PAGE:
hardness and iron levels for domestic use, and pH was slightly above
neutral." However, over the past fifteen years a number of EPA standards
have tightened and new ones have been created, so that, in the interim,
some readings now exceed safe levels. The updated data for 1999 revealed
new concerns, especially concerning arsenic.

It is important to keep in mind that Rowe's study did not sample areas
near known contamination sources, therefore the numbers below reflect,
to the degree possible, the state of the Aquifer is its "background"
state, though some human impact is assumed in certain areas. Rowe's data
shows that the condition of the Aquifer is entirely free (or well below
the maximum contaminant levels) of any dangerous contaminants in about
80% of the study areas. When the Aquifer is tested at or near polluted
wells, it is a much different story. 

Five of 15 regulated chemicals had some samples that exceed EPA
standards. Only one of them, arsenic, exceeded the MCL by more than 2%.
The EPA has issued a "health advisory" for another chemical, boron,
which is currently under review as a possible candidate for an MCL. 

Arsenic: According to 1999 data, about 10% of 1819 wells tested have
arsenic levels that exceed the EPA's newly proposed maximum contaminant
level of 5 parts per billion (ppb). One well had a reading of 422 ppb.
These areas are concentrated in central Delhi Township and around Lake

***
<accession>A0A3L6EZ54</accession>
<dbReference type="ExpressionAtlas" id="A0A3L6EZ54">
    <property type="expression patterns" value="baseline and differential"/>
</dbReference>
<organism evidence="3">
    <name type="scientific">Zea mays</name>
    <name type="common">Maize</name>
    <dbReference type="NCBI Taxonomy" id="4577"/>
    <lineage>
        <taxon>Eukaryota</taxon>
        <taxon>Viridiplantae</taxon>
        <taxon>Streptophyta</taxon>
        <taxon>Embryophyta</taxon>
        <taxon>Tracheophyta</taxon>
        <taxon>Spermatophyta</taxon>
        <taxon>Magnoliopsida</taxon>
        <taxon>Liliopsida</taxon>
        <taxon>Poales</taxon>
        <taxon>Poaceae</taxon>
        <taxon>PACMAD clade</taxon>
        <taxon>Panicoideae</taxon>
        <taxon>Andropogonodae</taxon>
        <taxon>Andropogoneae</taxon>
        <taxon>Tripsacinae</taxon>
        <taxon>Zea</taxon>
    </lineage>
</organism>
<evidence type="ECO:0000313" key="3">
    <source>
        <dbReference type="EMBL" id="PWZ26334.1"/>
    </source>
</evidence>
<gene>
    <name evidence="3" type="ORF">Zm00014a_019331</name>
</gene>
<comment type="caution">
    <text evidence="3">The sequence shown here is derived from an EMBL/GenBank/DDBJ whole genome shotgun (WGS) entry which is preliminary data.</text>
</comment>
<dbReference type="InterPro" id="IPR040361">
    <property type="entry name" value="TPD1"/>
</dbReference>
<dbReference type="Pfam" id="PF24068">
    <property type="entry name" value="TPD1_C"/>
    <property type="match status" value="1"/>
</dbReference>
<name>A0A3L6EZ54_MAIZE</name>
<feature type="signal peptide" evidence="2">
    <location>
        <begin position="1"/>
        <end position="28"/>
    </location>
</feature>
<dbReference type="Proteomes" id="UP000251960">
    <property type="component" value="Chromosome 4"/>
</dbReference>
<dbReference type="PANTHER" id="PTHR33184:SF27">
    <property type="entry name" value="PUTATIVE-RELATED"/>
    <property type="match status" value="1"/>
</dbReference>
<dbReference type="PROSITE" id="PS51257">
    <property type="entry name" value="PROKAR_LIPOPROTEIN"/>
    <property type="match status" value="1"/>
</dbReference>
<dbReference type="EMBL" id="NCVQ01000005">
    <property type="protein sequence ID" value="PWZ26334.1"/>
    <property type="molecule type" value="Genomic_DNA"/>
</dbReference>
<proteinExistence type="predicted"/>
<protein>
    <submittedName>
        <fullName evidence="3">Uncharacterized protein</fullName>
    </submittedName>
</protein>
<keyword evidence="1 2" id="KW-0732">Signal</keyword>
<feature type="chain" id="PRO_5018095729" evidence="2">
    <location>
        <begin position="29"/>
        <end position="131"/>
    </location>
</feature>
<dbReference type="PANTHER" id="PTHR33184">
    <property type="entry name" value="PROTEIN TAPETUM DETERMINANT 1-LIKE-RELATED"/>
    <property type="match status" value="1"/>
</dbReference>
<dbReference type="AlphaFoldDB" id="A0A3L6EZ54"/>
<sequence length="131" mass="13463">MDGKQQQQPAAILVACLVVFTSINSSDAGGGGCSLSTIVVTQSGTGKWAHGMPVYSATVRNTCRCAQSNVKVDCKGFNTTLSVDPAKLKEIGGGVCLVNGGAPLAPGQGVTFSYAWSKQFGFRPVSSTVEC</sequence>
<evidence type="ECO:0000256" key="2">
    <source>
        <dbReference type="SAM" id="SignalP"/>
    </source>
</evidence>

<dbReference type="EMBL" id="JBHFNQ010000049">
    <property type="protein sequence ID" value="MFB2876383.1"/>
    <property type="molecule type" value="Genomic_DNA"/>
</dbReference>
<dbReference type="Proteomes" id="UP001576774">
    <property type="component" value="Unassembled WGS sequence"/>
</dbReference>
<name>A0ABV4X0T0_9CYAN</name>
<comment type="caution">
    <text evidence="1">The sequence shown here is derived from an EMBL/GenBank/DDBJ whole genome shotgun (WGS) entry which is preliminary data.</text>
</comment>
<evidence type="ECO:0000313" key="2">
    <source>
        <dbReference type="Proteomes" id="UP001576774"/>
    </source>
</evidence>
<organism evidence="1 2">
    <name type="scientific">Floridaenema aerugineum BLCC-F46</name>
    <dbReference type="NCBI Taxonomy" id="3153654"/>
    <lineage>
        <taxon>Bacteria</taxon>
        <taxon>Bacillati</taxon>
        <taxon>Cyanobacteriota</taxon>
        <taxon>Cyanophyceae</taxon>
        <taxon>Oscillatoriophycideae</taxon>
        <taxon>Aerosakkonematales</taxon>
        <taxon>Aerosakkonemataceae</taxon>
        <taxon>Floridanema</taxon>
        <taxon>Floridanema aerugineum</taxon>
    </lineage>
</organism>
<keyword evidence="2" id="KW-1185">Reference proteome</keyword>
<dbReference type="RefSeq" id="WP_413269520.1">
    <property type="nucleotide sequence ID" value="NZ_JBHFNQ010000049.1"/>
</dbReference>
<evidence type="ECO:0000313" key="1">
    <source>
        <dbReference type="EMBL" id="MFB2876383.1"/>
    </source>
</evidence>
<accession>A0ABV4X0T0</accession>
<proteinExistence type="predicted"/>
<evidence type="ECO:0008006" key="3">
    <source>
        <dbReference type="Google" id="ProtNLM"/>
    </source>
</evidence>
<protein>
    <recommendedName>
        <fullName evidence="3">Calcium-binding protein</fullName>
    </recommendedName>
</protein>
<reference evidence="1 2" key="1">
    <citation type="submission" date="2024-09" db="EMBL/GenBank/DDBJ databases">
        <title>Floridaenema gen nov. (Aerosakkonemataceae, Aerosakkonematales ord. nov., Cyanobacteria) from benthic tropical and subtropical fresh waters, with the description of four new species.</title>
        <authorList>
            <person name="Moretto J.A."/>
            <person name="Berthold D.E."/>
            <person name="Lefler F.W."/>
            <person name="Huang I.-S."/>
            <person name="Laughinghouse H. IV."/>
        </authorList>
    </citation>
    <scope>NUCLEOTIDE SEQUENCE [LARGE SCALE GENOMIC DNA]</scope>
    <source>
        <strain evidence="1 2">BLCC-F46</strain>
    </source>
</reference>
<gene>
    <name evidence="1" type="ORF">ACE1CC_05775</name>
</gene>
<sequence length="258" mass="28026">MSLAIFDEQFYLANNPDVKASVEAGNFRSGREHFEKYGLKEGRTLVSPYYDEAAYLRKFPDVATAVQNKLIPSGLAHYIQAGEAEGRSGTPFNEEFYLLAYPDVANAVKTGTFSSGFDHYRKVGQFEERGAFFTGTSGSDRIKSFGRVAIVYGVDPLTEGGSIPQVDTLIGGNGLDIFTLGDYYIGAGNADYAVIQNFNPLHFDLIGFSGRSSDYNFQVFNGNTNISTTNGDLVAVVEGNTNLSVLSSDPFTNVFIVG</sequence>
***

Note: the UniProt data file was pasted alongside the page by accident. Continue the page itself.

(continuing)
Lansing. For anybody who has a private well in these areas, you should
get your water tested.  In contrast, municipal water supplies are well
below the EPA standard. In Lansing's BWL arsenic is a "non-detect" as it
leaves the plant; it's 1 ppb at East Lansing/Meridian and 2 ppb at MSU.
The majority of arsenic comes from erosion from natural deposits, though
some arsenic in one specific area may be associated with a herbicide
application. For a fuller discussion of the health affects of arsenic,
please see http://co.water.usgs.gov/trace/arsenic/

Boron: In 1999 Rowe analyzed the water chemistry of 1,509 wells in
Ingham County and discovered boron was associated with soft-water
bedrock wells, which constituted about 15% of his sample. In 207 soft
water wells studied, the median boron level was 1.41 parts per million.
The EPA's health advisory of 0.9 parts per million. The elevated levels
were concentrated in a few pockets of the northeast quadrant of Ingham
County's groundwater. All three major municipalities recorded a
non-detect for boron in their distribution systems. For a fuller
discussion of boron, including possible health effects, please go to the
Enviro-Mich archives http://www.great-lakes.net/lists/enviro-mich/ and
type "boron."